Where else can I get it?
“Shockwave therapy for erectile dysfunction isn’t FDA approved in the U.S.,” Ramasamy reiterates, so if you’re seeking it out, it’s going to be what’s known as “off-label.” While that may sound shady, off-label treatments and medicines are administered all the time. For example, Viagra is FDA approved for erectile dysfunction and heart disease, but it also can be used to help with blood flow to prevent amputations. “As long as the patient consents to it being used off-label, and they understand all of the risks, it’s certainly legal; it’s just not covered by insurance companies,” Ramasamy explains.
To find a doctor near you who does this, you can perform a Google search for it, but Ramasamy says to be wary of scams.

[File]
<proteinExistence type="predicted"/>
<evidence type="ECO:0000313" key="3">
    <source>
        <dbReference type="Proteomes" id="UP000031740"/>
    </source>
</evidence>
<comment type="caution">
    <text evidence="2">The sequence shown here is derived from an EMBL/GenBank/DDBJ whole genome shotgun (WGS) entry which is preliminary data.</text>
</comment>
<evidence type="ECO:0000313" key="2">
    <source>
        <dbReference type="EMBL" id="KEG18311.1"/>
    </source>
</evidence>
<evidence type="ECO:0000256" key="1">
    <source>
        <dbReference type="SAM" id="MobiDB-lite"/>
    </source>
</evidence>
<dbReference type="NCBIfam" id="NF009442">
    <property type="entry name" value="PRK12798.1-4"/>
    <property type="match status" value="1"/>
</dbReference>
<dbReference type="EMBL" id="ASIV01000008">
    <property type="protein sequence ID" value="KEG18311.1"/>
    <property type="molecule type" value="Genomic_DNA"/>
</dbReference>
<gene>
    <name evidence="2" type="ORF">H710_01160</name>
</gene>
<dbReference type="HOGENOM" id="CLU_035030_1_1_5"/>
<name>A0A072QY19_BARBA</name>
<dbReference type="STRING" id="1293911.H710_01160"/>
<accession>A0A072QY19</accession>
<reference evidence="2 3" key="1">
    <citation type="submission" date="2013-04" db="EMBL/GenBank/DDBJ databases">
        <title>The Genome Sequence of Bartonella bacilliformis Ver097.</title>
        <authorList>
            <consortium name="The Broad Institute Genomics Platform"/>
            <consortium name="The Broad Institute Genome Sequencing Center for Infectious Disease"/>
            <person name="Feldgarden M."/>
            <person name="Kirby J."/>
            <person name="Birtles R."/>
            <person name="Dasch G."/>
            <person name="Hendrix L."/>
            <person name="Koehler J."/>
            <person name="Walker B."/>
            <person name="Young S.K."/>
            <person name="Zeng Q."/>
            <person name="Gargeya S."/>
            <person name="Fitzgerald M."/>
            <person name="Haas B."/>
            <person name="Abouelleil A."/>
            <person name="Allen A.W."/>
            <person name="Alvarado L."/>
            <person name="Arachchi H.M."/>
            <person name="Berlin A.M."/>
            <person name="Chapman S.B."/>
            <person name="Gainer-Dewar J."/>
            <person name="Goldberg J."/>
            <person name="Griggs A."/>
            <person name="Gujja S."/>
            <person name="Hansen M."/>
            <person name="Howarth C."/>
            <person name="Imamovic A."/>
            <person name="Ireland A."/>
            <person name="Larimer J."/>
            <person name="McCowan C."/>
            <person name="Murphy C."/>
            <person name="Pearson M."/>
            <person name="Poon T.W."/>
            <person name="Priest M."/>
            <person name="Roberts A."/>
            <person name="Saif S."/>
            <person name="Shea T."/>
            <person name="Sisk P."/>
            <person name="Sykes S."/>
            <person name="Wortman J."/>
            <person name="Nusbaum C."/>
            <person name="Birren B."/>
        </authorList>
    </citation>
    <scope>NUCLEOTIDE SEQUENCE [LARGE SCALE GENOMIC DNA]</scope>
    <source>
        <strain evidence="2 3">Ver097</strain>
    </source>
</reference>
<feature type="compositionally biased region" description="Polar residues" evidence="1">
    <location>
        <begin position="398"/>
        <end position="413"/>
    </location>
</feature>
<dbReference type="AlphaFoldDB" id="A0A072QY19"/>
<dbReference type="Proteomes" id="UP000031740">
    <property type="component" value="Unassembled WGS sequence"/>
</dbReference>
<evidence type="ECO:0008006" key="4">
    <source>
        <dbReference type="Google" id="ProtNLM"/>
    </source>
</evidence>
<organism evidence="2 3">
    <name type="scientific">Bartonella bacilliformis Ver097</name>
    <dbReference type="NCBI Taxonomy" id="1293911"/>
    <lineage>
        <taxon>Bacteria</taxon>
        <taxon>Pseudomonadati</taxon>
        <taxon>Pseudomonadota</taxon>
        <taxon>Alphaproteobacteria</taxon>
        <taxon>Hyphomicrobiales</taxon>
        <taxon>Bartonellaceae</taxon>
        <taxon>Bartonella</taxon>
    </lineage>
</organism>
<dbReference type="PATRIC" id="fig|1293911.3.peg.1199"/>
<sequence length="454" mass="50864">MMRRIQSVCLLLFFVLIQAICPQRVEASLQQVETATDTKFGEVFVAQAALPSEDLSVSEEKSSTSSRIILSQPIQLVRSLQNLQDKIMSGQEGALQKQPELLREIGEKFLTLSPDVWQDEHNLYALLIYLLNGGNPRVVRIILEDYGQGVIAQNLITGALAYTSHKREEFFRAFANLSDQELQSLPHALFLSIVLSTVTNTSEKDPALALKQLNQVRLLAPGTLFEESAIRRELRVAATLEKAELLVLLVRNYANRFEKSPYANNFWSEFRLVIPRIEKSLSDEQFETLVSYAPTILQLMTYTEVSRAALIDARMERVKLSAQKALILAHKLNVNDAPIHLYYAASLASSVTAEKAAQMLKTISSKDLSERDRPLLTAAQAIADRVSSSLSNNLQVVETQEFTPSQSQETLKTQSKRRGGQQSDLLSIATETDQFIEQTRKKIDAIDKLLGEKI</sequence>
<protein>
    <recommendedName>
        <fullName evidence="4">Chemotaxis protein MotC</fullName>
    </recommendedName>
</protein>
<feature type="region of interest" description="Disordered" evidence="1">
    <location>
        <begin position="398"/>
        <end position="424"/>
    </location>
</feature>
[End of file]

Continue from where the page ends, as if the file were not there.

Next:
Ramasamy cautions that some people out there may say that they use shockwave therapy, but that isn’t the case. Here’s the thing: Not all sound waves are alike. Shockwaves have been safely used in the U.S. for decades, but there are some out there using devices that emit radio waves instead. These radio waves aren’t believed to be dangerous — the problem is more that they probably don’t do anything at all. As Ramasamy explains, “There are absolutely no studies that show it to be an effective treatment for erectile dysfunction.” In fact, the radio waves are so weak that they may not even permeate the skin of the penis, much less repair anything.
How can I tell a scam from the real deal?
The machines used to treat kidney stones are far too powerful to help with ED, as they’d result in a hematoma if one tried. Aside from those, there’s only one FDA-approved device that emits shockwaves, and that’s called the STORZ machine. This device is used to treat muscular issues like Achilles tendonitis, and it’s the only machine being used off-label that can treat ED.